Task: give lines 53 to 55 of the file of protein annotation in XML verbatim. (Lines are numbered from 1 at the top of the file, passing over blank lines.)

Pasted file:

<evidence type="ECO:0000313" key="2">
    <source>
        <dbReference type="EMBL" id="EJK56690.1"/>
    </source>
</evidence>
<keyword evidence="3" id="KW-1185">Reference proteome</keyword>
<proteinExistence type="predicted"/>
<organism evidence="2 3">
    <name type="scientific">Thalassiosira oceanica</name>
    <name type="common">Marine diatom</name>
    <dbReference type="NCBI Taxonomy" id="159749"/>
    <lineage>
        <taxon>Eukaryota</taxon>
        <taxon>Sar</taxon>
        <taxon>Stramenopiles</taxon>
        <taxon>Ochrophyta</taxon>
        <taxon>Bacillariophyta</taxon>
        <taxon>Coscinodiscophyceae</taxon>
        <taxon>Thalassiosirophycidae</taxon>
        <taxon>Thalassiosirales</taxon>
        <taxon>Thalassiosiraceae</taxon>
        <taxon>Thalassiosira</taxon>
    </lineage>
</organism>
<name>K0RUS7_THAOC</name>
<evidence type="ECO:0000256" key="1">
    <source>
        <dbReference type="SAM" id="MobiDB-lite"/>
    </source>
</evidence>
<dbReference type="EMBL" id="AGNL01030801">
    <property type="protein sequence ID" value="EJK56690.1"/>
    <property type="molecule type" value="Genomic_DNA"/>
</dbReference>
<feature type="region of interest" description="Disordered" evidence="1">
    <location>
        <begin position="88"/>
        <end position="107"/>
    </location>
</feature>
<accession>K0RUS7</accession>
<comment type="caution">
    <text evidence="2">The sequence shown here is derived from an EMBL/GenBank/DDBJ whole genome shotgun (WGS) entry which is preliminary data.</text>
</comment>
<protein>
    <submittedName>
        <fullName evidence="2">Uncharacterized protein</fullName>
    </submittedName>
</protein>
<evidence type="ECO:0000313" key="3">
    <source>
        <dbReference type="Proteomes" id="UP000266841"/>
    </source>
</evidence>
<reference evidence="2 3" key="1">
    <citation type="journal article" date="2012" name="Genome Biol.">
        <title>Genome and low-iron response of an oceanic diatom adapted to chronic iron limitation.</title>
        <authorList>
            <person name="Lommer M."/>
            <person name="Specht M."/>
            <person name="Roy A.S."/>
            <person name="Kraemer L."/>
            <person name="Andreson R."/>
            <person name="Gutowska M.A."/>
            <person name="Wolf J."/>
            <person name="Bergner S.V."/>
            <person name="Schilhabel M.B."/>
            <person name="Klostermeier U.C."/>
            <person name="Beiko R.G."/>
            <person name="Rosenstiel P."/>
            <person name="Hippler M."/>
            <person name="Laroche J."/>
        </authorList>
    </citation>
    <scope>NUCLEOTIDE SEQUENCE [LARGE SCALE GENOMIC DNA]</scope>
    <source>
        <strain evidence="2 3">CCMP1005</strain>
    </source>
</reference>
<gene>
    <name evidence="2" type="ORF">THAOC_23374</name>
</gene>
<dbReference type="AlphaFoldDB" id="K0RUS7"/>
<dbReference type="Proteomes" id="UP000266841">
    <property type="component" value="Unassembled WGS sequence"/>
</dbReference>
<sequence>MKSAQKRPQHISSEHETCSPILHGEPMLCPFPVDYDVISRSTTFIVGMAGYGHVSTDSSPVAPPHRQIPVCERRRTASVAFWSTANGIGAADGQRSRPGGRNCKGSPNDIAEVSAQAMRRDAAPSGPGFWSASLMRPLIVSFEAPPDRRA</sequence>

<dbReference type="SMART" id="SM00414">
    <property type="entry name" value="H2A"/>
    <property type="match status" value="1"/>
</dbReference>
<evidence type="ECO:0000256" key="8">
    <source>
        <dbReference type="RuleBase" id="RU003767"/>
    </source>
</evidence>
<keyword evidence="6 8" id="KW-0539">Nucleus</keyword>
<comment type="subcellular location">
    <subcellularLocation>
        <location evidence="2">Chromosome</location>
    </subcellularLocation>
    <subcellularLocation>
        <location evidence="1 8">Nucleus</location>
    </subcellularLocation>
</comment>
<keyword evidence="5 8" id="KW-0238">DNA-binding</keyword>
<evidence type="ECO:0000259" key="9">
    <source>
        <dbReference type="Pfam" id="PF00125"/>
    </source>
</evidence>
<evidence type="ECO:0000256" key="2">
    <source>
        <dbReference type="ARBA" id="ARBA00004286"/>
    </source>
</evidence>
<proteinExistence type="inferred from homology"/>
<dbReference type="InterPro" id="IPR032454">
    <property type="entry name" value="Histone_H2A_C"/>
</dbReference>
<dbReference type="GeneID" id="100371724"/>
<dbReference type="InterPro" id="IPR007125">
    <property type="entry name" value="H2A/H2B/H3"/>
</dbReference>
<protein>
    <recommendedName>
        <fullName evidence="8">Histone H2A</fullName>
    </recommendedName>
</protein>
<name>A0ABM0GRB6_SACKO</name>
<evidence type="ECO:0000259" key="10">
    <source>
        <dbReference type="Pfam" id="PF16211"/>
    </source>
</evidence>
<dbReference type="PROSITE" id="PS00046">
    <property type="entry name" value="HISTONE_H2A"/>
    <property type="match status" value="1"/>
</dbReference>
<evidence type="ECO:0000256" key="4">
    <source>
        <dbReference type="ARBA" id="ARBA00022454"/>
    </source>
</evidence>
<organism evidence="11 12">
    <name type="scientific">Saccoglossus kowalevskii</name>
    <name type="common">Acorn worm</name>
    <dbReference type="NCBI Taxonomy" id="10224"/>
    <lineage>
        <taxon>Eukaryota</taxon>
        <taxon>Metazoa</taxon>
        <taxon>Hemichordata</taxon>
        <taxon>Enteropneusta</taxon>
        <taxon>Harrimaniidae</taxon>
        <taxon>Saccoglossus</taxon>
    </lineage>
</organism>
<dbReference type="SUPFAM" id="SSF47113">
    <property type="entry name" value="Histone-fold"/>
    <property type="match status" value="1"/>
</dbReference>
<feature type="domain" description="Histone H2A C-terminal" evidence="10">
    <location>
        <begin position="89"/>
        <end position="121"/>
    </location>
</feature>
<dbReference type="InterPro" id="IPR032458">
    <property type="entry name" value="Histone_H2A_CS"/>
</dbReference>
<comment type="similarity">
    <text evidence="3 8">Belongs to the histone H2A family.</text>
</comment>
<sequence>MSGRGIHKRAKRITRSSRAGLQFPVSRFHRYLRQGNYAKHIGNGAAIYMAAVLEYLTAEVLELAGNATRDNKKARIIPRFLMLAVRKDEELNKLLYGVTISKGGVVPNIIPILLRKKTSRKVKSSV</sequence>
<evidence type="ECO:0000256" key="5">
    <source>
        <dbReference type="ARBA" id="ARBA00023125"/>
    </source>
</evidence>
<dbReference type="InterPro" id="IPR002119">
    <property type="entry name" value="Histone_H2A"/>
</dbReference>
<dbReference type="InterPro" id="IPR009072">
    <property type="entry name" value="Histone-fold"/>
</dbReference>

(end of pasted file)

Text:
    </source>
</evidence>
<reference evidence="2 3" key="1">